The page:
Saturday, October 24, 2009

Former archbishop attacks Pope for Anglican overtures

Lord Carey says lack of consultation on Rome's invitation to Anglo-Catholics is 'inexcusable'

By Imogen Lillywhite

Sunday, 25 October 2009

Lord Carey (above) said Pope Benedict XVI's failure to consult was 'inexcusable'

The former archbishop of Canterbury criticised the Roman Catholic Church this weekend, branding as "inexcusable" its failure to consult leading Church of England clergy on the Pope's invitation for Anglo-Catholics to join him.

Lord Carey gave a cautious welcome to the proposals from Rome but said he was "distressed" that his successor had received just two weeks' notice of them.

He said that the move by Pope Benedict XVI could help clergy in the Church of England who were unhappy with the ordination of women bishops.

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However, he urged the current Archbishop, Dr Rowan Williams, to protest at the lack of consultation.

He told the Today programme on BBC Radio 4: "I would protest and say what we must do is to work closely together, and I gave the example of 10 or 15 years years ago when we were ordaining women as priests.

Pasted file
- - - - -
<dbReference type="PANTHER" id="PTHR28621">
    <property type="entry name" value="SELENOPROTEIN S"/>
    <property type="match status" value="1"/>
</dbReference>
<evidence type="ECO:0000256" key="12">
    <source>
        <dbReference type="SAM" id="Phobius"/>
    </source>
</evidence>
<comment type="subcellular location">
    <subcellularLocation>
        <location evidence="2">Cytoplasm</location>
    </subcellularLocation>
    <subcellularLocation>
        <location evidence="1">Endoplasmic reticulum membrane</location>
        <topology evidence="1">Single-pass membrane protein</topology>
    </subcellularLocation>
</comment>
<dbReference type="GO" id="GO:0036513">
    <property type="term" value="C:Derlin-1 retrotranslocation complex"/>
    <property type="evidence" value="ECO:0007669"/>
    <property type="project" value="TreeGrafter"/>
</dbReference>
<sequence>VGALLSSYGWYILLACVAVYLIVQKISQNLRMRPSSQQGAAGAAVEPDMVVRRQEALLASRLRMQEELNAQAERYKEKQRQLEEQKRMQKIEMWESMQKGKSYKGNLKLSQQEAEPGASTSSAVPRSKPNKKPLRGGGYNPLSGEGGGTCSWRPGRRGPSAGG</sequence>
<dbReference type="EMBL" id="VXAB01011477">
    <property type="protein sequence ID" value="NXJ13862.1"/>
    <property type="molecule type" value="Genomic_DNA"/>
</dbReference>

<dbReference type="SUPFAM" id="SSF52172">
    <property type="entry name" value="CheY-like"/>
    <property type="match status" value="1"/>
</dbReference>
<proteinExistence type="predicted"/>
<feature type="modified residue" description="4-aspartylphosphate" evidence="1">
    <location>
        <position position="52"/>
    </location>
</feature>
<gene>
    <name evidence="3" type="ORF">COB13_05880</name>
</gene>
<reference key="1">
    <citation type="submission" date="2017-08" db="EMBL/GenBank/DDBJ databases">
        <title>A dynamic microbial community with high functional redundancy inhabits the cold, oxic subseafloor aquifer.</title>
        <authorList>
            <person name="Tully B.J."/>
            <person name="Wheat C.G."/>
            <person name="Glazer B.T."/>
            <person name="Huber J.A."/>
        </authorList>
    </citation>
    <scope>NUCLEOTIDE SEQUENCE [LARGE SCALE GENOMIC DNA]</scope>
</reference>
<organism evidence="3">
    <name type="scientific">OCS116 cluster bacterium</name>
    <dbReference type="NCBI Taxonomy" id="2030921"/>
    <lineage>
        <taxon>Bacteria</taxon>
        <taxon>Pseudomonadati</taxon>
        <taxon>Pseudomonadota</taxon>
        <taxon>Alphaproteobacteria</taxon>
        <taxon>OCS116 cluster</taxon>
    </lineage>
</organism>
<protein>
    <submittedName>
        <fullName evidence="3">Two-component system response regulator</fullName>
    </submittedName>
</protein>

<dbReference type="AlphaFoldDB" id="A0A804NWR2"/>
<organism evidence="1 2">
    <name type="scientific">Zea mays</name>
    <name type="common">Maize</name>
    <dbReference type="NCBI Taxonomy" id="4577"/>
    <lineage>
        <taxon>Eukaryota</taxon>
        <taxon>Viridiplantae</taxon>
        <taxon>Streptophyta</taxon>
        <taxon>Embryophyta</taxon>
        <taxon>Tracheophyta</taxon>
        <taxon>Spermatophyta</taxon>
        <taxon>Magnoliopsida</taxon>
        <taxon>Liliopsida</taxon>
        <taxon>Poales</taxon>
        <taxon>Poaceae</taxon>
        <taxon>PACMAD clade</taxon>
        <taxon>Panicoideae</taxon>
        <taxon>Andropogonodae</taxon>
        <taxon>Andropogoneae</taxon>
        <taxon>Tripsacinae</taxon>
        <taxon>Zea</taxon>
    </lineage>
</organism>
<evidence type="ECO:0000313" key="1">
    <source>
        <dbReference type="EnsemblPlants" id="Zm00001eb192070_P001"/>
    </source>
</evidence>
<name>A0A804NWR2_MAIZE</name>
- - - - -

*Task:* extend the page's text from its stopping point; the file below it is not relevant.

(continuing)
"My views are predicated on one little word: 'if'. I don't know the details, but if my successor was only informed about this two weeks ago then I think this is quite distressing.

"We are closer together, we share offices – ecumenical offices – in many dioceses and so on. There was really no need for it to be done in this kind of way."

He added: "I was very surprised by the way this was done, not the action itself. I think we ought to give this a cautious welcome."

Dr Williams said earlier last week that he had been informed of the move at a very late stage, but said he did not see it as an act of aggression by the Catholic church.

He added that it would be a "serious mistake" to view it as a response to the difficulties within the Church of England.


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